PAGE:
Phoenix police chief suspended over dismissed protest cases

PHOENIX (AP) — Phoenix Police Chief Jeri Williams was given a one-day suspension after lawyers hired by the city issued a report that heavily criticized her agency’s role in a now-discredited gang case against demonstrators last fall at a protest against police brutality.

The report released Thursday said the decision to charge 15 protesters with assisting a street gang was made without seeking input from Phoenix police’s gang enforcement unit. It also said the agency didn’t have credible evidence to support the claim that the protesters were members of an anti-police gang called “ACAB,” meaning “All Cops Are Bastards.”

Concluding that ACAB is a slogan rather than a group, the outside lawyers said they “found no credible evidence to support the assertion that ACAB is a criminal street gang, that it organized the protest of October 17, or was prone to violence.”

The gang charges were later dismissed at the request of prosecutors. The city is asking the Arizona Attorney General’s Office to investigate any criminal matters arising from the report.

Three assistant chiefs were removed from those roles, and a sergeant at the center of the report was put on administrative leave.

The report came a week after the U.S. Department of Justice announced a widespread investigation of the Phoenix Police Department to examine whether officers have been using excessive force and abusing people experiencing homelessness.

The probe also will examine whether police have engaged in discriminatory policing practices and will work to determine if officers have retaliated against people engaged in protected First Amendment activities. The police force has come under fire in recent years for its handling of protests and the high number of shootings.

In another new report on police actions after a protest, the law firm hired by the city also examined a “challenge coin” circulating among Phoenix officers that depicted a gas mask-wearing demonstrator getting shot in the groin with a pepper ball and contains a vulgar comment about his injury.

The image on the police souvenir closely resembled a protester who was shot with a pepper ball during a 2017 protest outside a rally held by then-President Donald Trump in downtown Phoenix. Video of the encounter, which also showed the protester kicking a smoke canister back at police officers, became viral on social media.

The lawyers said they couldn’t determine who created the coin, but noted it was circulated among officers in late 2017, while they were on city property and on the clock. A second slogan on the coin was supportive of Trump. Internal investigations are being conducted into the circulation of the coin.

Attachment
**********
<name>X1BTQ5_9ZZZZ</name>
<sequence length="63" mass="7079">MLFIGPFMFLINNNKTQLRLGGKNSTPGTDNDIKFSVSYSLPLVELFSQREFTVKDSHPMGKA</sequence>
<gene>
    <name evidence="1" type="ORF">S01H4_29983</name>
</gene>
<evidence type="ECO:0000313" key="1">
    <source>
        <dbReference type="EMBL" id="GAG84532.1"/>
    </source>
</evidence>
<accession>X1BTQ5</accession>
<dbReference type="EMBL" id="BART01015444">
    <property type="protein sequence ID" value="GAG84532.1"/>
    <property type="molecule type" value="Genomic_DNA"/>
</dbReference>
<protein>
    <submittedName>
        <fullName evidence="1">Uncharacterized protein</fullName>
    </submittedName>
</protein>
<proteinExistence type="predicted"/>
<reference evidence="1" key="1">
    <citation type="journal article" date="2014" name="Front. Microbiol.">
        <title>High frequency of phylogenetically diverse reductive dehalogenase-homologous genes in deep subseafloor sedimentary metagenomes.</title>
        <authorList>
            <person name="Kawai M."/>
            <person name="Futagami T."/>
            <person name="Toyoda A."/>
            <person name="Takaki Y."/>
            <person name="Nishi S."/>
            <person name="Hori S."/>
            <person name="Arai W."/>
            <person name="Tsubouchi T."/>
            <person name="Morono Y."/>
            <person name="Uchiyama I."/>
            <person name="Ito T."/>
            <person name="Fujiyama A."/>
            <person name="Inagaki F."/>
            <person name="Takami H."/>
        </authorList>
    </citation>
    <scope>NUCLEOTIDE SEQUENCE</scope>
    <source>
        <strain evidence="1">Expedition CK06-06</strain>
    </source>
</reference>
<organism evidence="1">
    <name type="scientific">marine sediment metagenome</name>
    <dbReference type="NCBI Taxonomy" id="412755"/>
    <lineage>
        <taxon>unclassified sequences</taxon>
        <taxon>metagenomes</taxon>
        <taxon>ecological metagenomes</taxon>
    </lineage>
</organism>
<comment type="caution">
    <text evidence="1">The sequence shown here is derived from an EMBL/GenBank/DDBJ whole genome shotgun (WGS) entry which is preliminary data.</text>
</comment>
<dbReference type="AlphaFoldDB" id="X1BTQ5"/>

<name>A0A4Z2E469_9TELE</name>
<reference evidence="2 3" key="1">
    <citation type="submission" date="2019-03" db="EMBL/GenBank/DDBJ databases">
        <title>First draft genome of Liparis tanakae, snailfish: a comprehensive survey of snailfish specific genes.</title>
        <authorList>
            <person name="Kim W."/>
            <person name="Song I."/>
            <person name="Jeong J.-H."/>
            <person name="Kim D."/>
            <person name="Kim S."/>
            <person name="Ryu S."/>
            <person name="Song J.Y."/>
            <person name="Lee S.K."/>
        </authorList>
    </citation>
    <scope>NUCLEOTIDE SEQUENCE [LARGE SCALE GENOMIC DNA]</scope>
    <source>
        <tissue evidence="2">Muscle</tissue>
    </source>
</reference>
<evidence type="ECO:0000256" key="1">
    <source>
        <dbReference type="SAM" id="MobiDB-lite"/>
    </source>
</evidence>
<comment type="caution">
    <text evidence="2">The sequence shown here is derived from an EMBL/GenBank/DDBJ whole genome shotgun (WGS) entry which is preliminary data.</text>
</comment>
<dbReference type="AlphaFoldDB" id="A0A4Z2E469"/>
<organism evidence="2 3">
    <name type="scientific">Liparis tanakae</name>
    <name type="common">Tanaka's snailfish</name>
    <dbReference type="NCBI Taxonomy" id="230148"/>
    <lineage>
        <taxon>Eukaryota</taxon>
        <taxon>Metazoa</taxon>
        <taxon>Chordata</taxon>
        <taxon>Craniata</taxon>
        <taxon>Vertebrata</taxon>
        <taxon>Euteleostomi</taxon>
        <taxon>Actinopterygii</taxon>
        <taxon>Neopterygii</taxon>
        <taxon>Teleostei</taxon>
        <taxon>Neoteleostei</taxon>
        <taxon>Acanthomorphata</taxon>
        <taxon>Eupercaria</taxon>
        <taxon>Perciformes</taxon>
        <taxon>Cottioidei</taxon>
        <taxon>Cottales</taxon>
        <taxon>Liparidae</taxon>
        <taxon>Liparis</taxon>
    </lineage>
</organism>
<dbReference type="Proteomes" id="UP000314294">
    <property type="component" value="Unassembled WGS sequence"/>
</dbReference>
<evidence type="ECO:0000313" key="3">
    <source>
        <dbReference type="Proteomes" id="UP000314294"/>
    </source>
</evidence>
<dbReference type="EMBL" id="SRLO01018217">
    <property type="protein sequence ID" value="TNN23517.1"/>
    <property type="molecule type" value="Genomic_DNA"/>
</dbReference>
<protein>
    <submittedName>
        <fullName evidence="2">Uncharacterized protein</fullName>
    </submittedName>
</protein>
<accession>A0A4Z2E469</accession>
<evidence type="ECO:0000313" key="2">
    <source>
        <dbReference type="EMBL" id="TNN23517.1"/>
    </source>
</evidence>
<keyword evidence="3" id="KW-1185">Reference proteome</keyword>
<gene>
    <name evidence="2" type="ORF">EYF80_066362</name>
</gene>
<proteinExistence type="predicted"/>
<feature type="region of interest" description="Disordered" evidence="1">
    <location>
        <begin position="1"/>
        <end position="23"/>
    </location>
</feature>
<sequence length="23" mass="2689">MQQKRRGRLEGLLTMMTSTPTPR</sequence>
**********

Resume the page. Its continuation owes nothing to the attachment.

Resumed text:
In an interview, City Manager Ed Zuercher, who disciplined Williams, acknowledged that the reports portray Phoenix police as having a problem with protesters who are exercising their free-speech rights. He said Williams will reemphasize that the agency is committed to protecting those rights.

Zuercher defended his decision to suspend Williams for only one day, noting the reports found the police chief wasn’t aware of the gang charges until after they were filed and didn’t learn of the challenge coin’s existence until she was asked about it in a deposition in August 2019. The deposition was part of a lawsuit that alleged Phoenix police violated the free-speech rights of the protesters outside the 2017 Trump rally.

Zuercher said the chief is now holding employees accountable for their actions. “She is from the community,” Zuercher said. “And she is the right chief to continue reforming this department.”

The city’s outside lawyers concluded the decision to charge protesters was made by Phoenix police and prosecutors at the Maricopa County Attorney’s Office.

“We further found that police and prosecutors ignored expert-established criteria for identifying true criminal street gangs, and similarly ignored established protocol for processing the gang classification,” the report said. “Instead, police began considering anti-police protestors generally as ‘criminal street gangs’ based upon statements by a source of highly questionable credibility.”

The police department didn’t respond to a request for comment on the reports.

“In these cases, we made mistakes,” County Attorney Allister Adel said of the gang cases. “As an agency charged with doing justice, we must be willing to admit this. And, moreover, we must be willing to correct them.”

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